What industries should I invest in? Every investor has a different game plan when picking a stock or industry that they would like to invest in, but some of the best investors focus on a specific industry they know and understand. This is not to say your investments should always consist of following this philosophy, as one should always have a diverse portfolio. This would be more of an idea to keep in mind; as you may have more knowledge in a specific field to make better predictions on where you think a security or industry might be heading in the future. Peter Lynch, a very successful former mutual fund manager at Fidelity and who consistently outperforms the S&P 500, has a very simple strategy: Invest in what you know. This idea is not as simple as it sounds and Peter has come out in recent years that his ideas are being misquoted. “I’ve never said, ‘If you go to a mall, see a Starbucks and say it’s good coffee, you should call Fidelity brokerage and buy the stock.” Peter further explains to use your exclusive knowledge to target stocks you can analyze and study, and then decide if they’re worth owning. 

Ideas of how you might find these stocks:
Products you buy and where you buy them from:
Think back to what you have purchased over the last couple of months. You might be shopping at Walmart, Costco, or Target, which are all publicly traded companies, for purchasing your basic home necessities; but what about all the manufacturers whose products are on the shelves of the stores you shop at. Below are some ideas of manufacturers and some of their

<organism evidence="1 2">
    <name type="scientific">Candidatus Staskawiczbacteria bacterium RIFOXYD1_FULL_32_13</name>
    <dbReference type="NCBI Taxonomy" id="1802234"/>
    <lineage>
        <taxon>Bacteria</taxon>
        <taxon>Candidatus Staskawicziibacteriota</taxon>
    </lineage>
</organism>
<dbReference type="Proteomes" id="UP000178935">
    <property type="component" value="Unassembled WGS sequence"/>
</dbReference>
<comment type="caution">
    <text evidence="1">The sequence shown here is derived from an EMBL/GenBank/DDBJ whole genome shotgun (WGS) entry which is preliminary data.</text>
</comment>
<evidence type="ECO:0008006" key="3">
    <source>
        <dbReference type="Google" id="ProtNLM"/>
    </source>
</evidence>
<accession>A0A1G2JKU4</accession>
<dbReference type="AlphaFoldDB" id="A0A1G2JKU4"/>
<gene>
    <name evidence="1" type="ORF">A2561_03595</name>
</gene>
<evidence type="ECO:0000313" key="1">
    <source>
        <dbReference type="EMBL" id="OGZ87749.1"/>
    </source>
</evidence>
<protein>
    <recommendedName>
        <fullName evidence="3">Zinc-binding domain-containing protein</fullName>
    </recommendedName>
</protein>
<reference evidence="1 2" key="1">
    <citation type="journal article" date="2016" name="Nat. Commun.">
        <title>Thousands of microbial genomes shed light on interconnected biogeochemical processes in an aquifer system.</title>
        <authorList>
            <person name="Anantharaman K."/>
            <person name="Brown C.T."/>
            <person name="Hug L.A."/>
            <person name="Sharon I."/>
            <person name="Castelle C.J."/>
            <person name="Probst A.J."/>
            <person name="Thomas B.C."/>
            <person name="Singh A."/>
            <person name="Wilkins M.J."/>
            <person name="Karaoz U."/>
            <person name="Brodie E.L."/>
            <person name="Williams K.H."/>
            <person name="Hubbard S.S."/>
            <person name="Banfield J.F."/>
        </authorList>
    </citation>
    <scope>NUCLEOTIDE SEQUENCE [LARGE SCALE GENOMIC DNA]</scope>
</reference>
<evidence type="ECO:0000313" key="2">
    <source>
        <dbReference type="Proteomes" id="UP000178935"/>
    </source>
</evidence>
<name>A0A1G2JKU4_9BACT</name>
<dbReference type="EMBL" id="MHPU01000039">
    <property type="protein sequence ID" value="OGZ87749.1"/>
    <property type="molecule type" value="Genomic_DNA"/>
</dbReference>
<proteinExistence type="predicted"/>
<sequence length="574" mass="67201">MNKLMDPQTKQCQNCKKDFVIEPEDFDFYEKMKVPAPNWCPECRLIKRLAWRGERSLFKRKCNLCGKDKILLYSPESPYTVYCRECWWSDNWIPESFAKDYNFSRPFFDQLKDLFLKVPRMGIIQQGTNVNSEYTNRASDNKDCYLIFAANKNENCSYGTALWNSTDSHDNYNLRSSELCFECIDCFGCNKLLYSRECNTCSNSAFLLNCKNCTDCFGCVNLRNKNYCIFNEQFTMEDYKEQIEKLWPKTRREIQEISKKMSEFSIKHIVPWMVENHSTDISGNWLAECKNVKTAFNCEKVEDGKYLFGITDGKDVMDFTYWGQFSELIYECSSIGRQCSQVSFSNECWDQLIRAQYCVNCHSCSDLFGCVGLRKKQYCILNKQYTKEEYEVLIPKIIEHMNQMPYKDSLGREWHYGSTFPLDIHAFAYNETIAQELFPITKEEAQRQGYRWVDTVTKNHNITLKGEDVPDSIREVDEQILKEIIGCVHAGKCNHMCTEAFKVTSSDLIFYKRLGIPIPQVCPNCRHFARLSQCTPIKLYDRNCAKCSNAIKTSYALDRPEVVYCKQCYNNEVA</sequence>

brands you might know.

Procter & Gamble Brands: Baby Care (Luvs, and Pampers), Fabric Care (Bounce, Gain, Tide, and Downy), Hair Care (Head & Shoulders, Old Spice, Pantene)
Full List of Procter & Gamble Brands

Church & Dwight: Fabric Care (Oxi Clean, and Arm & Hammer), Health & Well-Being (Trojan, and First Response), Home Care (Kaboom, and Orange Glo)
Full List of Church & Dwight Brands

The industry you work in:
The field you work in might be a good resource for your next investment idea. You might be a Graphic Designer and use Adobe products frequently; your professional knowledge with the Adobe products or perhaps customer service might make you want to invest in Adobe or stray away from the Service/Product. As a professional user, you would know the advantages and drawbacks of these platforms better than the average Joe-Schmoe would.